Everyone is hoping 2021 will be a better year than 2020, and we’re no exception! 2020 was tough, but we are looking forward to the future and what classic cars may be on the rise in value. From old favorites to newer additions, here are 10 cars that might be a good investment this year according to Hagerty.
2012 Lexus LFA
This car might not be that old, but the Lexus LFA had a run of just 500 units, making it a rare find. Though the car was an overall dead end, its styling influenced later Lexus models and its technical specs and performance made it a great sports car. It features a 553-hp, 4.8-liter V-10 in the front, a single-clutch paddle-shift auto in the back, and a 1LR-GUE V-10 dropped into a Euro-crumpet. With a 9000-rpm redline, the engine screams through its three exhausts and delivers 60 mph in 3.7 seconds. This year could be a good time to invest in an LFA, and if Toyota sticks to form, a successor won’t appear until 2035, meaning it won’t be upstaged for a long time.
2006-10 Jeep Grand Cherokee SRT8
Back in 2006, the Grand Cherokee SRT8 was the 11th project to roll out of Chrysler’s SRT (Street and Racing Technology) development center and the first Jeep product to receive the SRT growth serum. They bored the Grand Cherokee’s 5.7-liter Hemi into a 6.1-liter, 420-hp monster delivering 420 lb-ft of torque. Despite the nearly 2.5-ton heft, the truck goes and turns. And the comfortable seats, ample cabin space, and a proper amount of natural exhaust roar (no piped-in malarkey) made the SRT8 definite road-trip fodder.
2005-17 Aston Martin V8 Vantage
In 2005, Aston Martin took a trip downmarket with the V8 Vantage, which quickly proved to be Aston’s best car at the time. The “cheap” Aston featured a riveted and glued aluminum frame and a massaged 4.3-liter, dry-sump, 7000-rpm V-8. In 2009, it was enlarged to 4.7 liters, making 420 hp. The engine was pushed behind the front axle and the six-speed manual transmission was lodged in the rear. Whether you opt for the early model or the later 4.7-liter car, the Aston has character and will never go out of style.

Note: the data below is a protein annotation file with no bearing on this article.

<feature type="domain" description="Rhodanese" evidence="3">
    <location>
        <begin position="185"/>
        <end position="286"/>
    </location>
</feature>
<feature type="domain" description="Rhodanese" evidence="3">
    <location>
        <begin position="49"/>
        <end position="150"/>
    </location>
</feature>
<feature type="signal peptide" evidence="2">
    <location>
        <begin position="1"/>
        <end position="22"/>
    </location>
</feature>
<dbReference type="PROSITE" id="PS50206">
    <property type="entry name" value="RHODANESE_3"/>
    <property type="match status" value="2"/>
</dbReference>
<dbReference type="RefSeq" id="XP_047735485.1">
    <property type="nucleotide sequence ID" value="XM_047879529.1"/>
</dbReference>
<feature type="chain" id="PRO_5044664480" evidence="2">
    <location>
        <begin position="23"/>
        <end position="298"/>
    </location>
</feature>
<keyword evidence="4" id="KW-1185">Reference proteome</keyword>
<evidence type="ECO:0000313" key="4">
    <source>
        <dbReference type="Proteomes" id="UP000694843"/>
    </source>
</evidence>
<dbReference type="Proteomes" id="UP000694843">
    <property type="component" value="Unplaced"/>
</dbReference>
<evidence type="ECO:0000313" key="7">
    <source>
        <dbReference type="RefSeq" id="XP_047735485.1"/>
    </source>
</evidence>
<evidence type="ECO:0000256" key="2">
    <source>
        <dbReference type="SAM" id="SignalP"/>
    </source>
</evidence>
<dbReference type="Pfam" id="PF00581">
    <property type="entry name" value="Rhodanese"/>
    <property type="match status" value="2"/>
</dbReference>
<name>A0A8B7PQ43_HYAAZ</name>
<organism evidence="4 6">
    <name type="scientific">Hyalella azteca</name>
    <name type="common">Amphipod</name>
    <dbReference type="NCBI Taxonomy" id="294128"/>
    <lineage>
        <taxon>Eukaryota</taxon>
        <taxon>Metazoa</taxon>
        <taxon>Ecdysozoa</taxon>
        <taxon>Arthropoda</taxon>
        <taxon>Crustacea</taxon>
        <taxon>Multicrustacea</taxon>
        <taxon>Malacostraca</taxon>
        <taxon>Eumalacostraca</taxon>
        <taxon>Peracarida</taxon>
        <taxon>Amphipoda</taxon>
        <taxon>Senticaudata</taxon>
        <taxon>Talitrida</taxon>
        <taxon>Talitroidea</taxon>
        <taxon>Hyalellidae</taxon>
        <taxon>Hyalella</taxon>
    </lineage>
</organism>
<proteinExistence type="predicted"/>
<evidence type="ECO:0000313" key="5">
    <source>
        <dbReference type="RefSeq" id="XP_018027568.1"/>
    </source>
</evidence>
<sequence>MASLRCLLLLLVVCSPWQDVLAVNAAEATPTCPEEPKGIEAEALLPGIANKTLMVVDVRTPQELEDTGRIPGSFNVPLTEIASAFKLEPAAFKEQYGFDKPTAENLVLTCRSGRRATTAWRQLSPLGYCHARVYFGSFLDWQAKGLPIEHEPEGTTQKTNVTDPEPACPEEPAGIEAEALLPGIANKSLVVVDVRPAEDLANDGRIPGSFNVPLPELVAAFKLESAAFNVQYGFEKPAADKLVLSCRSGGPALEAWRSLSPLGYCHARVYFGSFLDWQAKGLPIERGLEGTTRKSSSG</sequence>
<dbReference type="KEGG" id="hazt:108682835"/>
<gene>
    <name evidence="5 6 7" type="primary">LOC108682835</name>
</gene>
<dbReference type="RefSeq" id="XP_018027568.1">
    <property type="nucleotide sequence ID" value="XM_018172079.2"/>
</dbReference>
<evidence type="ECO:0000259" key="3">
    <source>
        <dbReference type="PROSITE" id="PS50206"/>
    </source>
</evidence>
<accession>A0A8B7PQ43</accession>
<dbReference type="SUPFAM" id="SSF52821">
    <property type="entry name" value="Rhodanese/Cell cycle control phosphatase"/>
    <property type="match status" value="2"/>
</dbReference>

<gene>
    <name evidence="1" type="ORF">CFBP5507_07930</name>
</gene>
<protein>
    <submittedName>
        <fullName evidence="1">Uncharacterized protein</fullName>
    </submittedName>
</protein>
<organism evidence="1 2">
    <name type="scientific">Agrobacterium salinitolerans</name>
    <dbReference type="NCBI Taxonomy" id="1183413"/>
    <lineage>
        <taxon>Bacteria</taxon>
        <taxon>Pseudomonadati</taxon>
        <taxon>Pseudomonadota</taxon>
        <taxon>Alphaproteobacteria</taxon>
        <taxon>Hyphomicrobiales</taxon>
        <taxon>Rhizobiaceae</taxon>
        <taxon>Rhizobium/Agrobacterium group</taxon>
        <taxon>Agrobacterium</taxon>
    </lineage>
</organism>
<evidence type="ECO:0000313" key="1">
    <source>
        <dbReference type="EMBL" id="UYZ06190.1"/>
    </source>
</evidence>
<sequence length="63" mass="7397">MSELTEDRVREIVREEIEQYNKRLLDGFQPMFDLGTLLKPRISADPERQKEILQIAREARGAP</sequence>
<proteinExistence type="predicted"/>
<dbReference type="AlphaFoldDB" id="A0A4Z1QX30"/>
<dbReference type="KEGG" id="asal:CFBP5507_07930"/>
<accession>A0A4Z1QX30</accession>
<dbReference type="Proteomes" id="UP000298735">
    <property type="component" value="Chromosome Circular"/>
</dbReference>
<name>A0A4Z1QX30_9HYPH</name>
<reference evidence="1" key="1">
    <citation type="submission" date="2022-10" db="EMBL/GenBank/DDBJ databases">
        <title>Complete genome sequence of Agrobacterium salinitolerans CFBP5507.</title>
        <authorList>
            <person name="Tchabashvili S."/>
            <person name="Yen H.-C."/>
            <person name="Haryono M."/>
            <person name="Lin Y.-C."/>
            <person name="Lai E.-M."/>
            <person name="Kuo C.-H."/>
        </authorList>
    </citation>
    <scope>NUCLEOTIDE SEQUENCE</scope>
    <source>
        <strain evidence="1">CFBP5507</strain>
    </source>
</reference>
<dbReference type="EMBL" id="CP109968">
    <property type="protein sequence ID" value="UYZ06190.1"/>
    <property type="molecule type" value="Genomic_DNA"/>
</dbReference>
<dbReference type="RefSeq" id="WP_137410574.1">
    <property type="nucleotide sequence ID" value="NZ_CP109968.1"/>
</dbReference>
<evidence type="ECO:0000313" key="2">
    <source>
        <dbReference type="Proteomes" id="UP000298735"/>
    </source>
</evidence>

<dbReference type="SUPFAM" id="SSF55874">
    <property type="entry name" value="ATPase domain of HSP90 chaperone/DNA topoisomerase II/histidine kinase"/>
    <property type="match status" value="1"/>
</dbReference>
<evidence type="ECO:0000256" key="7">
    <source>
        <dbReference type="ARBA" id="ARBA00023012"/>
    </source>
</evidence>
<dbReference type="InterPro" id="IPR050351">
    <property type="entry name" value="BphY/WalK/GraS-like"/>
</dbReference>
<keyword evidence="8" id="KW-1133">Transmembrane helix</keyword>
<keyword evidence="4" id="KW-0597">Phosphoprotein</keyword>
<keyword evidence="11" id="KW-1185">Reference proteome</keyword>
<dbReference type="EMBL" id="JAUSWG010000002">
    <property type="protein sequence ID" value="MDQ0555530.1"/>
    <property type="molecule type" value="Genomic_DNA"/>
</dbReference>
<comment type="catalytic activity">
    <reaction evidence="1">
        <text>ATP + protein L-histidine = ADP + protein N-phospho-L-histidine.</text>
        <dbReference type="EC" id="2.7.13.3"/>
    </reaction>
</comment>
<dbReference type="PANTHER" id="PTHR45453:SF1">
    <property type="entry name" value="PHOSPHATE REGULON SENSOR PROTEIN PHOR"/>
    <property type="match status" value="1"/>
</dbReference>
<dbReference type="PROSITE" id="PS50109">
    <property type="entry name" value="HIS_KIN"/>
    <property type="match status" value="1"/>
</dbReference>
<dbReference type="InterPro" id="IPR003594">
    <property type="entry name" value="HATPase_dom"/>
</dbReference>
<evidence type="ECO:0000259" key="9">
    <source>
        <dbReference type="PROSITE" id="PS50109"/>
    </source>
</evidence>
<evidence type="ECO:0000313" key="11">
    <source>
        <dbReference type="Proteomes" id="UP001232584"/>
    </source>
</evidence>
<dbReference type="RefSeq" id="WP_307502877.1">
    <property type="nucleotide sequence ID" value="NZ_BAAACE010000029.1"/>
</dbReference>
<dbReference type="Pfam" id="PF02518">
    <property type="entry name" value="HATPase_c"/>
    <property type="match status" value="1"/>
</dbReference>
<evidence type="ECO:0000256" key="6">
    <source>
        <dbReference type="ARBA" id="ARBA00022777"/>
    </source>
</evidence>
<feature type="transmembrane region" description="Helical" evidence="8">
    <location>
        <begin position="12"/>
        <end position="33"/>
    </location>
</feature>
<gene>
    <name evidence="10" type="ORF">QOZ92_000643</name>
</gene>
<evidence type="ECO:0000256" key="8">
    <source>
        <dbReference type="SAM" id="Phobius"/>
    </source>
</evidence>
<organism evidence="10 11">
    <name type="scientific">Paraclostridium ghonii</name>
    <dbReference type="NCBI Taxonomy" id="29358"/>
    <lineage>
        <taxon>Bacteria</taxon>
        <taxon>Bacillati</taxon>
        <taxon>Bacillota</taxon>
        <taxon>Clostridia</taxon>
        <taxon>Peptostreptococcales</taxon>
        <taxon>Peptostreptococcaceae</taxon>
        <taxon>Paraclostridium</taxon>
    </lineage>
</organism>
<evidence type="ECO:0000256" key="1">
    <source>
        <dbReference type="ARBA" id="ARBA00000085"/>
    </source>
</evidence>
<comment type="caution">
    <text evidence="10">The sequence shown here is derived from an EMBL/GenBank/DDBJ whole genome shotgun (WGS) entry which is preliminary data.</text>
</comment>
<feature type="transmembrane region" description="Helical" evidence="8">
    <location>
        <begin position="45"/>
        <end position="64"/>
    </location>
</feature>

2005-06 Ford GT
Ford’s update of the 1966 GT40 gave all the feels required, and with 550 supercharged V-8 horsepower, it delivered 60 mph in 3.3 seconds and a claimed 205-mph top speed. But when it was new, it may have felt too clinical, so buyers began to alter their GTs. Tuners found that the engine was stout enough to bolt on turbos or larger superchargers without requiring a rebuild. A community formed around this durable, usable sports car. The fact that the Ford GT is only available with automated dual-clutch transmission and twin-turbo V-6 has only lifted the old GT’s values.
2000-06 Audi TT Quattro
The Audi TT offered fresh design and competent performance at a price that undercut the Porsche Boxster, Mercedes-Benz SLK, and BMW Z3. It was available as a coupe or convertible, front-drive or Quattro all-wheel drive, and a 180-hp or 225-hp turbocharged inline-four-cylinder sitting sideways in the bang bay (a 3.2-liter V-6 arrived in Quattro models in 2003). Many of the TT’s design elements, such as brushed aluminum interior accents, exposed screw heads, and a skeletal center console, have been vigorously copied. Audi is likely phasing out the TT after 2021, but more than two decades later, the first-generation TT looks as good as the day it was conceived.
1993-97 Toyota Land Cruiser FZJ80
After 70 years in production, the legendary Land Cruiser will be no more after the 2021 model year. So if you’re in the market for an older FJ, consider the 1991-97 FJ80 series. It’s the last FJ with a solid front axle and silky inline-six. But it’s the first to include four-wheel disc brakes, a supple coil-spring suspension, and livable on-road manners. FZJ80s also featured full-time 4WD and available locking front, center, and rear differentials. It’s not uncommon to see one of these machines still going strong with 300,000 miles on the odometer—a result of Toyota building them to a standard, not a price. It’s clear the time to buy these best-of-the-breed Cruisers is now, folks.